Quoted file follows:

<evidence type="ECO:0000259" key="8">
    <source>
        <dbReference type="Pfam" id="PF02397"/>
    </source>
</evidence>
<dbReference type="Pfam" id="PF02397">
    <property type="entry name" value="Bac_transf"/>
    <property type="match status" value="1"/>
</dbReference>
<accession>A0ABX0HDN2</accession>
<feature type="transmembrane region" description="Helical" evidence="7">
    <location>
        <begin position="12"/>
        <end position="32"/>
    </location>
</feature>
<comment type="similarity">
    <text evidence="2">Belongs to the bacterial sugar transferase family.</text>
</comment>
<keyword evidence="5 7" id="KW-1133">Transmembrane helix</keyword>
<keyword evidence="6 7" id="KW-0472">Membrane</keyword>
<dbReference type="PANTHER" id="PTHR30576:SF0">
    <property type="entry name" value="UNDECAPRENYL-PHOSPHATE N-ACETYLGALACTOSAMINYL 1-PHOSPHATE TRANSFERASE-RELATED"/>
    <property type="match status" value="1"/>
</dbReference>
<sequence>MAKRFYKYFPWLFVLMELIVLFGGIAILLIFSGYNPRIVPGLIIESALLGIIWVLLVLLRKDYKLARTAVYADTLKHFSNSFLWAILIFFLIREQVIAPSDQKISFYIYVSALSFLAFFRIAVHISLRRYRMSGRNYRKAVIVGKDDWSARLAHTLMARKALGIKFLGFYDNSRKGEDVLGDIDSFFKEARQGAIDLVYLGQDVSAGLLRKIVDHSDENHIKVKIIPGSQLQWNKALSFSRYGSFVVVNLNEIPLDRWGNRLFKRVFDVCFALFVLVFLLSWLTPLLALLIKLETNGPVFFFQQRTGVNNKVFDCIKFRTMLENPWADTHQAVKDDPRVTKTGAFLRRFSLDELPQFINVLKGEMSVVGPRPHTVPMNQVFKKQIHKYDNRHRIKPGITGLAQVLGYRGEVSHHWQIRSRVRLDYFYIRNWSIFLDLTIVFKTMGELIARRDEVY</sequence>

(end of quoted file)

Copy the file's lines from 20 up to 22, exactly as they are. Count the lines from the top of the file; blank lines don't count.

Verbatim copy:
<keyword evidence="5 7" id="KW-1133">Transmembrane helix</keyword>
<keyword evidence="6 7" id="KW-0472">Membrane</keyword>
<dbReference type="PANTHER" id="PTHR30576:SF0">